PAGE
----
The Versatility of the Label

By Dan Curran on September 08, 2014

The label tool allows you to place text anywhere on your fire or incident maps. There is a lot of hidden potential in the label tool. We are going to show you how to use the label tool, a couple of basic uses of the label, and then a few advanced techniques that will improve the quality of your maps.

Using the label

The label tool is accessed by click on the Labels button and then selecting the Label tool.

Steps to add a label

This action brings up a dialog menu. Enter the your label's text and press the Add Label button.

The label dialog menu

Getting a label onto your map is quick and easy. You can then click-and-drag your label to move in map. Double-click the label, and a dialog menu will appear allowing you to rotate, duplicate or delete your label.

Unit designations

We recommend putting unit designations on or near all fire apparatus. This allows those viewing your map to immediately know where specific units where located.

In the image below we show two examples of how a label can be used to show the unit designation. Now you know which of your where your specific fire apparatus was.

Example of using the label for unit designations

Big fire hook-up or fire department connection

It is often tempting to show complex hose configuration such as a big fire hookup or the apparatus connecting to a fire department connection.

In the example below, you see a big fire hookup being made using three separate hose lines.

Using hose lines to show a big fire hookup

It is often easier to read, and understand the map if you were to use a label instead. In the image below you see how we used a label to show that a big fire hookup was made to the hydrant.

Using label tool to show a big fire hookup

Address your buildings

Putting addresses on buildings is a great way to differentiate your structures. This is especially important when you have multiple exposures. In the image below we show the addresses of 127 and 129 placed on the buildings.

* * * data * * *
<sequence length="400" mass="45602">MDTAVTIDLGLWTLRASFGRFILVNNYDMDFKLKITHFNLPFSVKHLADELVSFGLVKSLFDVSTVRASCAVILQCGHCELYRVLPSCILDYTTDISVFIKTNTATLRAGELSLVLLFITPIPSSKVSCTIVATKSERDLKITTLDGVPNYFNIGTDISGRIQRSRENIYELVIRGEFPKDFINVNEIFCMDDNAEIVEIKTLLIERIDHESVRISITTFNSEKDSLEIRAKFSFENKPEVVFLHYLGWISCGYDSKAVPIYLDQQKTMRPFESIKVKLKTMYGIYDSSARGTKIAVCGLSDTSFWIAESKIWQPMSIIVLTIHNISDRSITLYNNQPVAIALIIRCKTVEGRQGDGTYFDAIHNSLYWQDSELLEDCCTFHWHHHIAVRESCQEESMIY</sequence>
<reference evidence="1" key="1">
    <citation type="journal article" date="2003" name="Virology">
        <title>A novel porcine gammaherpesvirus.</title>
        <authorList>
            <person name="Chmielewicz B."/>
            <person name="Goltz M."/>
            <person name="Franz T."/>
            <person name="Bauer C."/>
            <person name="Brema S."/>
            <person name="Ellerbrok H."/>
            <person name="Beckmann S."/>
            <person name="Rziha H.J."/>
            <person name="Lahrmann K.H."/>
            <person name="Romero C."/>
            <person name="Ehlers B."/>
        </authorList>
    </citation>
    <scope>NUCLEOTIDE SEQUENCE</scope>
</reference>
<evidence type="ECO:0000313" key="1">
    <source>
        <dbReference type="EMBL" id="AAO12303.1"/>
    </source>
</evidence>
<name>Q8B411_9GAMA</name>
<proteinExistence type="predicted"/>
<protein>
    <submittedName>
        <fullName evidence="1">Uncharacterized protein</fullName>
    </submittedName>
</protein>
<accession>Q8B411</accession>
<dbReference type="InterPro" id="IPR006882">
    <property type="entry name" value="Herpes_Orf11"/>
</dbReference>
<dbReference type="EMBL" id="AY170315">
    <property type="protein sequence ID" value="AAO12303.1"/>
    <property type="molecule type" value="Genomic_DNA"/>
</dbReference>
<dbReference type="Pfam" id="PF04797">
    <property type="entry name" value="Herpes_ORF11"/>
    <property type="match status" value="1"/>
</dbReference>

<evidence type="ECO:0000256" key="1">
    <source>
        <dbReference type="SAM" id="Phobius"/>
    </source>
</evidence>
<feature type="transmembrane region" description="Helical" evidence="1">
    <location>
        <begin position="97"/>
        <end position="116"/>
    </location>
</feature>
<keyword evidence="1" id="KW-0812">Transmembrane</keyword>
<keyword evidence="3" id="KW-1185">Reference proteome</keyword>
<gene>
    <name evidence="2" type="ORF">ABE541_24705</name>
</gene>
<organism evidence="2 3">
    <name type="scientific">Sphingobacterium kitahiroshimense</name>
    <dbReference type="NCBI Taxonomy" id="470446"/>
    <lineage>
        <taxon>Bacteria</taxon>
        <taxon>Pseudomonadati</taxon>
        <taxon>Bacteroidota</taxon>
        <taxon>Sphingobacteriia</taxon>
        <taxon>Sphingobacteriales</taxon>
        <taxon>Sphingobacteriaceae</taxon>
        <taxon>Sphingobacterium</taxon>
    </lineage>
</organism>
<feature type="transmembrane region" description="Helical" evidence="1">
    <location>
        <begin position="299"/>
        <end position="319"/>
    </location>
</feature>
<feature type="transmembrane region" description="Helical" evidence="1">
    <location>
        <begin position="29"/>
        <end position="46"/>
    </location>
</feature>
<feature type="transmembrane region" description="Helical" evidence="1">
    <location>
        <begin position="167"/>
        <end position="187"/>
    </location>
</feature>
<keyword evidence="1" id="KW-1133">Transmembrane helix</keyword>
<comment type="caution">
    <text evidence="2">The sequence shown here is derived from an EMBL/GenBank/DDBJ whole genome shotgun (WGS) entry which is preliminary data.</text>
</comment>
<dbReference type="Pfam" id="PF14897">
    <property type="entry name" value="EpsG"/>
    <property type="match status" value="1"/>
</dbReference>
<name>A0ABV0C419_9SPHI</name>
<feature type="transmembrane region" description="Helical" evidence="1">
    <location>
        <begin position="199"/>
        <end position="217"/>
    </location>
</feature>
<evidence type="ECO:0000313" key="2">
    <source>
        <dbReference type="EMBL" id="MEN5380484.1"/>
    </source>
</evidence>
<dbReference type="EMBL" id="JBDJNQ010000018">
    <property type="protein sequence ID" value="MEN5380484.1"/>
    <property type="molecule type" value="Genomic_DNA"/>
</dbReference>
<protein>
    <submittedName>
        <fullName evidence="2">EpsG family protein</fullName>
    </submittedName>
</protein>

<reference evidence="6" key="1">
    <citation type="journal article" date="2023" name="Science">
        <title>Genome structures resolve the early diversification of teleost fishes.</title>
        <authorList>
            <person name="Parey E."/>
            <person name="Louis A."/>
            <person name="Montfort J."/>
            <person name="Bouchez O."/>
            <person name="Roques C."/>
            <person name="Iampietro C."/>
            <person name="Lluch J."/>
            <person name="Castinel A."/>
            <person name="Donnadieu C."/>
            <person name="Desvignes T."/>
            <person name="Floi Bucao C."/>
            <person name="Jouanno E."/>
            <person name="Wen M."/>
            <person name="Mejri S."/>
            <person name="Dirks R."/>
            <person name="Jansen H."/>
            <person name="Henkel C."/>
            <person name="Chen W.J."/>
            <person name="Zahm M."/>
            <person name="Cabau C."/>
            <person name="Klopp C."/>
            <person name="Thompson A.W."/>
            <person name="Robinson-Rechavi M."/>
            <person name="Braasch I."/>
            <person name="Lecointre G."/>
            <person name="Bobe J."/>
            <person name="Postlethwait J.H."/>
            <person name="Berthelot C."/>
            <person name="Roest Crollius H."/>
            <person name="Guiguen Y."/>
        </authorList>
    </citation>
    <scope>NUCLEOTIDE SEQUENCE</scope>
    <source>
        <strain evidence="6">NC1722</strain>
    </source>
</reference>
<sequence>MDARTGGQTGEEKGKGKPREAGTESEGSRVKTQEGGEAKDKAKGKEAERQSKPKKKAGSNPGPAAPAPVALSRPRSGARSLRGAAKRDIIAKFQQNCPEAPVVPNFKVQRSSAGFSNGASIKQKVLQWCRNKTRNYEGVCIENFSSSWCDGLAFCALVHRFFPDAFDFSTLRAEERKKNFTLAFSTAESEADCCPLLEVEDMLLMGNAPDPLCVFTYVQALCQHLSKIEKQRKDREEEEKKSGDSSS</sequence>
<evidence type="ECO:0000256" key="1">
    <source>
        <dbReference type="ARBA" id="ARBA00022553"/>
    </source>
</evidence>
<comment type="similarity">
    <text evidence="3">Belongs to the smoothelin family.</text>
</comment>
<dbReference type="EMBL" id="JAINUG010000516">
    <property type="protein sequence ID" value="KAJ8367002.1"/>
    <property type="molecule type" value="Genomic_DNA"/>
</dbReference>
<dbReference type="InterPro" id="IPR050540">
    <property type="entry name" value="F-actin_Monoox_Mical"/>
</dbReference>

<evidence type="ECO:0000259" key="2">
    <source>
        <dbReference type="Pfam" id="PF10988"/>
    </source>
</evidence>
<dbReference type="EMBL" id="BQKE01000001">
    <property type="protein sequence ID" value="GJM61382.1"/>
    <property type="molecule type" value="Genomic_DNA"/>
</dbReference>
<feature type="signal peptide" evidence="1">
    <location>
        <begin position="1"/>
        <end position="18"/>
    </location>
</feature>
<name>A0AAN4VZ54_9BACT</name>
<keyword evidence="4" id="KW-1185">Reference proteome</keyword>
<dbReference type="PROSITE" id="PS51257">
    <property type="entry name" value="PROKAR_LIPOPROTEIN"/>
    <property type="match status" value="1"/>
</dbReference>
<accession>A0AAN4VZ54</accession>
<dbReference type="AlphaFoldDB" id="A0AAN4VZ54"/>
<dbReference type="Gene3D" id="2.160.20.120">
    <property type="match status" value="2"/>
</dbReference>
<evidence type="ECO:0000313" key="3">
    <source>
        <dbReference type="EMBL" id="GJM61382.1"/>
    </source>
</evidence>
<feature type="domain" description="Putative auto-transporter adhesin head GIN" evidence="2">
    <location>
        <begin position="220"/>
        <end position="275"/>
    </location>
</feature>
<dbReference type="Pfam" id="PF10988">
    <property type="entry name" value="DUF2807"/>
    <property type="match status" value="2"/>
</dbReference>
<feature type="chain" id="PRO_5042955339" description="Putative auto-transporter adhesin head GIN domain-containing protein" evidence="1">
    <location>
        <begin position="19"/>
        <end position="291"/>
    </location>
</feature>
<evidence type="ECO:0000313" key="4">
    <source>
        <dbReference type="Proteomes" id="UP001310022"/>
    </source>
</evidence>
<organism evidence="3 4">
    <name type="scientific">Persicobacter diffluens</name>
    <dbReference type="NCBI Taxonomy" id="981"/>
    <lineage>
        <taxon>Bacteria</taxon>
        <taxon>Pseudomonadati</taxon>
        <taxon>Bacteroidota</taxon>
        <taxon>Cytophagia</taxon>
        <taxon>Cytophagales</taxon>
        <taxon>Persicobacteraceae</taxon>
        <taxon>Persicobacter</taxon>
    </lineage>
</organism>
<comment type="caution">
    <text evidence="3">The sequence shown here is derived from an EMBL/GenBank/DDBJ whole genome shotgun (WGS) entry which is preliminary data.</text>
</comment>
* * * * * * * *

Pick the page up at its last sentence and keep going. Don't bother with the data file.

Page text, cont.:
Using the label tool to show building addresses

Instead of using the building's address you can use the exposure designation, as shown below. It will depend on how you refer to structures in your narrative as to which format you should use in your maps.

Using the label tool to show exposures

Label your lines, or make a legend

Labeling your attack lines is a great way to assist in show how the fire attack progressed. When you only have a handful of lines in operations placing a label indicating how the line was used is best.

Using the label tool to identify hose lines

If you have a complex scene attack lines, backup lines, exposure lines, and different diameter supply lines you can use the label tool to make a legend to assist with map clarity. The legend below is a combination of the hose tool and the label tool, it can be placed in the corner and really helps when there is a lot of hose on the ground.

Using a legend to identify hose lines

Conclusion

We have shown you the ins and outs of the label tool. But, this is just the tip of the iceberg. The label tool can be used in many different ways to give your fire department an in depth view of your incident, more clarity in a pre-incident plan, or help convey more information on your training scenarios.

IncidentSmart helps you improve your department's practices before, during and after your incidents

Click Here to Get More Information!

Want to try out the mapping tool?

Get FREE Access

Become a Member

Becoming a member gives you access to all of IncidentSmart's features.

IncidentSmart is a unique, industry leading, program that allows you to create and share

  • Post-incident analysis
  • Training Scenarios
  • Pre-incident plans

Our program increases safety, and helps improve your department's practices before, during and after your incidents.